penguin against a rope


We all know Bentley doesn’t read most of the books in our book group, but he doesn’t know we know. He isn’t here tonight when we discuss The People of Forever Are Not Afraid. By show of hands some of us loved it and some of us had otherwise to say about it.

For example what was up with the rental with a bedroom and a half—what was that? It shows up in the latter part of the book. And what about the line that said something about how the more sound was taken from us something something the more we turned into a song? Where did you read that? We pick up our books with the yellow cover and thumb through the pages. One of us finds the line.

The room gleams, two walls are glass, sheeted in 4 x 10 lengths. On the other side of the glass sit two men with laptops balancing on their knees, books stacked on the table between them. The window for our room fades to white when the sun goes down. Green technology, energy star efficient. We can stay here until we decide we are finished. The window stays white until sunrise and then you can look through it again.

“I didn’t actually finish the book.”  Someone admits to this.

“How far did you get?”  someone else asks.

“Page 55.”

We turn to page 55 and nod our heads: This happens.


What also happens is the way the soundtrack at the gyros shop is only 25 seconds long. At the peak of the singer’s soar, just as he is declaring undying love to someone named Adonia, the music stops. You can imagine easily the scratch of a record skipping, someone crossing a room to reset the needle. Five seconds and then the song begins again.

“Maybe the shop could only afford the free sample to this song.” My daughter gestures with one hand, the other is busy with a gyros because once you pick one up, you cannot set it down just so you can use both hands to talk.  Cucumber dressing dripping, tomato pitching forward. If you are going to eat it, you better bite in now.

So we do the math. Soundtrack plus delay equals thirty seconds. That is two pieces of the song every minute. Okay, so we’ve been here thirty minutes so we’ve listened to this sixty times. We agree we won’t leave until management finds a different song.


I want to buy old cigar boxes, but the cigar shop next to Bottles and Shots is closed. A bold blue sign on the outside of the door warns, “These doors must remain unlocked during business hours.”

Another sign says the store opens at 9:00 A.M. It is 8:49 A.M, but he doesn’t want to wait and so he takes me home. We’ll get the boxes another time, he says. Then he drives away.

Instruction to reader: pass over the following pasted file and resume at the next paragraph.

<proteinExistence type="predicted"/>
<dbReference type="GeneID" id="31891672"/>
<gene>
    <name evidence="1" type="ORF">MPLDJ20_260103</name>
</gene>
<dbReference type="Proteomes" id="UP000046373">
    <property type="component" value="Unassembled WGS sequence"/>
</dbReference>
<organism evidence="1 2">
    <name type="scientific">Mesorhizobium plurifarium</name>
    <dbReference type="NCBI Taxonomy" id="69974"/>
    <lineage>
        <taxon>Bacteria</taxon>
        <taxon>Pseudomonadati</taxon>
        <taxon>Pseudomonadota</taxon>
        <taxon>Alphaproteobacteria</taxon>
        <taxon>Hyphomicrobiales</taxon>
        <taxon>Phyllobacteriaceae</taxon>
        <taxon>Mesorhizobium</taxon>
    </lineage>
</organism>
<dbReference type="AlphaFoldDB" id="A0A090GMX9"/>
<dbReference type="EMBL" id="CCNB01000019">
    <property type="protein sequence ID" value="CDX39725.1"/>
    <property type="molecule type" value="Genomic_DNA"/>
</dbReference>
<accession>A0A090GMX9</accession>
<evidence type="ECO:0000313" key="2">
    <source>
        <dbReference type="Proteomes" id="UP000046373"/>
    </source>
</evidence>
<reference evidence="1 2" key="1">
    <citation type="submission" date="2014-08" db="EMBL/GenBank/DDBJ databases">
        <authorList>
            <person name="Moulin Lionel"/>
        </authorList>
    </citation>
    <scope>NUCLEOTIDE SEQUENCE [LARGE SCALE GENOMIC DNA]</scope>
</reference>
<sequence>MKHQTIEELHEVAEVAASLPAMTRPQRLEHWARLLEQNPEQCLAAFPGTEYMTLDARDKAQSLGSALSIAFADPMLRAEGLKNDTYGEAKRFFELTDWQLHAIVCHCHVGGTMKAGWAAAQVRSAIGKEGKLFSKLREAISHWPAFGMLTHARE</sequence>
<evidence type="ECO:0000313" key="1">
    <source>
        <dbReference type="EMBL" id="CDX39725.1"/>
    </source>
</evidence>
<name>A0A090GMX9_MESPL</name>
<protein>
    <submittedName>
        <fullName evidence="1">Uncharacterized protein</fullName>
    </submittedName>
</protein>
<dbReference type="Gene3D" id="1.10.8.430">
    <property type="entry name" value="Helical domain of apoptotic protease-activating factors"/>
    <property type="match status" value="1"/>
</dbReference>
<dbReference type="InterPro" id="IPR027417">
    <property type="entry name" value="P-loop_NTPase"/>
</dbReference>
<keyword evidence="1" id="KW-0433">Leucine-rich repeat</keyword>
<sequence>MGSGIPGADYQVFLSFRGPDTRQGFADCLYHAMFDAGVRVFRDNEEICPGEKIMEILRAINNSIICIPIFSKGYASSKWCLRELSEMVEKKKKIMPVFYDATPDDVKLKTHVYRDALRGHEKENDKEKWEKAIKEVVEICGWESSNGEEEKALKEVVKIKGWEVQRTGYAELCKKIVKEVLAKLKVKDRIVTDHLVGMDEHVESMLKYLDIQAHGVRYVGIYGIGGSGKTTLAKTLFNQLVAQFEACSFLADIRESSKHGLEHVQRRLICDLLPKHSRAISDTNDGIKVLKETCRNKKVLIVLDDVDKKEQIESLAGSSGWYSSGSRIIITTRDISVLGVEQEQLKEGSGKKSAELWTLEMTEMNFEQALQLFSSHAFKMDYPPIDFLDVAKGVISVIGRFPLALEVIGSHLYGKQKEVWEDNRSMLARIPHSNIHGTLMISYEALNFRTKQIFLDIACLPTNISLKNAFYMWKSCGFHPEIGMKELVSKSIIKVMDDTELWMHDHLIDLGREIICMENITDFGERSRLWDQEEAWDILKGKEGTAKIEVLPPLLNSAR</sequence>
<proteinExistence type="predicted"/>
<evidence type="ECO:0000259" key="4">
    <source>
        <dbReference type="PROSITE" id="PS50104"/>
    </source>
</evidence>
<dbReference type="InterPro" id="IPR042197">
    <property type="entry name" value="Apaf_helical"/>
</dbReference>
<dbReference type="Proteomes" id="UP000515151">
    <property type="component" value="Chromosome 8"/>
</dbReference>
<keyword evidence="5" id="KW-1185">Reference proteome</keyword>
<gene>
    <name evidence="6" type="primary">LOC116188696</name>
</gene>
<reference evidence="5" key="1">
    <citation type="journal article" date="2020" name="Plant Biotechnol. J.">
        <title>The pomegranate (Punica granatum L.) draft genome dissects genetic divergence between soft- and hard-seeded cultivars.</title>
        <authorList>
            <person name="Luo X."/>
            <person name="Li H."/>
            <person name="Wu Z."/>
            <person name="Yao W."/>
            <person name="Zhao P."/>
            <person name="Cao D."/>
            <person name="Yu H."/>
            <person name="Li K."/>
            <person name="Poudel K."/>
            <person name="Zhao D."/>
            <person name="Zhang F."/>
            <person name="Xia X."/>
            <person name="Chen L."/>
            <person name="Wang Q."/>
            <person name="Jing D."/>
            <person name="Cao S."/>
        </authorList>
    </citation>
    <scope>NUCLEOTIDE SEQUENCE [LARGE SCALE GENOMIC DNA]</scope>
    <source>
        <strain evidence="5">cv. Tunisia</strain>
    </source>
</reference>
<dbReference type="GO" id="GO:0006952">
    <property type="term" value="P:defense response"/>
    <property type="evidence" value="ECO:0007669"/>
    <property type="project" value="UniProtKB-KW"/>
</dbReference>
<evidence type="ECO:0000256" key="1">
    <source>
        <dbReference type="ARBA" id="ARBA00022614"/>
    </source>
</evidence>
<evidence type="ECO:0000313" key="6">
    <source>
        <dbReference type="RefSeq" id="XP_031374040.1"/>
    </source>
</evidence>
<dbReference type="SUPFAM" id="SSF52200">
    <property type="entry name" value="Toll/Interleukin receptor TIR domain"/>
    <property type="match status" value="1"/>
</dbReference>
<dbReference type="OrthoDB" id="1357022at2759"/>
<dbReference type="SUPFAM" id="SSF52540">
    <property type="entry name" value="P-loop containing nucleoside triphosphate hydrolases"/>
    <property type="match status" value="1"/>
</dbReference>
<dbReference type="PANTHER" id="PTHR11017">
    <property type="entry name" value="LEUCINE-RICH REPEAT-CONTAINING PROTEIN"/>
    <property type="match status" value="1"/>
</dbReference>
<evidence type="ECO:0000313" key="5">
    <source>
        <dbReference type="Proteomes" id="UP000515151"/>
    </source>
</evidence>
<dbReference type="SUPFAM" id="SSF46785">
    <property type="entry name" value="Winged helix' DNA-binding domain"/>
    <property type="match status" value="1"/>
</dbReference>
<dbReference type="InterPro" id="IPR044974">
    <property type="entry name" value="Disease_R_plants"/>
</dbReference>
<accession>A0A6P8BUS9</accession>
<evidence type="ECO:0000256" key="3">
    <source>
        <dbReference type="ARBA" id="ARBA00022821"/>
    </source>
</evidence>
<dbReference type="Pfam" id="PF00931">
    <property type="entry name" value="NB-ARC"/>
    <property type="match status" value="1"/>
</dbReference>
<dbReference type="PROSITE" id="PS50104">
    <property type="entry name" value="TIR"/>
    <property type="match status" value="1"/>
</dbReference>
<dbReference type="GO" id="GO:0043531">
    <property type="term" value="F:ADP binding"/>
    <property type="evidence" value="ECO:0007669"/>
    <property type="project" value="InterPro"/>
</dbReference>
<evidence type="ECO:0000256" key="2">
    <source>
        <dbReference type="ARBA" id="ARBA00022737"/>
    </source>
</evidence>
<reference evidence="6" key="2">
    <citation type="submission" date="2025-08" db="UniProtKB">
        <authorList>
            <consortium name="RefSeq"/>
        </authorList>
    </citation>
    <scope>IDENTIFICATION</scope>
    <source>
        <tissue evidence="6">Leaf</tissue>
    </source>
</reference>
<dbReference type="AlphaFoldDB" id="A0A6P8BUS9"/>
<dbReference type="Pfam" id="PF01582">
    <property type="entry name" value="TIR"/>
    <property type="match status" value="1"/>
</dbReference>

Front door unlocked, happy dogs to greet me. I fill their water bowl and start a load of laundry. In this way ten minutes pass. His car returns. The cigar shop is open now, he says.


Why a penguin against a rope: this.

notes while waiting to decide how long to leave the ashes on my forehead

fishCrazy M has no employees and answers the phone five times a day because people call to ask what is cod, what is halibut.  At least five times a day. People in Montana don’t know their fish, she says.  She reaches over the bar and sets two baskets of halibut and fresh slaw before us.

First I take this photo.  Then we ask for forks. The way she serves her fish no utensils are required. But what about the slaw?

Oh! She laughs, disappearing behind a curtain to find two clean forks. Back there is where she makes her secret batter. Out here, everything is on display. What you get is whatever it is you see.


Last week I dreaded leaving my house in 30 below wind chills to work at our art museum’s annual art auction. In that kind of cold you can’t walk fast, but walking fast is the only way you want to move. Given enough time a person learns to slide or never leave the house.

I wore a volunteer badge and until the auction began, I had no artwork to wrap for patrons. This was when I came across Rabbit’s son participating in a Quick Draw exhibit. The same slow boom, the same authentic reach. Though we had never met before, and though I was not a patron who had paid $150 for a seat at the auction, he took time to find his wife and introduce us to each other. A warm gift wrapped in quiet paper—this hospitality. Later, I would wrap one of his paintings that had sold for thousands. Eight feet by eight feet, resting on my packing table. What does promise look like? Close your eyes and see: layers of Khowshisgun deep red evening smears.


Find me in the wilderness. These stained-glass lyrics and the thorns, piercing. Whatever society we live within, whatever century, we link. No matter I don’t believe in the pope or follow faithfully Catholic doctrine the way  I was raised to do.  Ashes on  my forehead administered by the man with fat thumbs. To dust you will return. We are connected. Each of us to each other. No matter the century, the sidewalk, the phone calls we don’t make.


These ashes come from burning palm leaves because we can’t burn the stars.


Crazy M talks while she cooks, peering at us over the counter that separates us from her grill. This place feels like home. On the counter is a framed note from the Governor commending her for her fine fish, but she says she doesn’t remember serving him. Was he really here? She already has some steady customers: one with crutches and a bad leg stretched out in the narrow pathway in her fish hut.  She tripped on his leg the first time she served him and asked him to move his leg, not realizing his situation. How it took both hands and torque. Now, he eats there every other day, but she tells us she won’t ask what happened to his leg. Because, she says, what if it was self-inflicted, we all know how that is.


two dozen tamales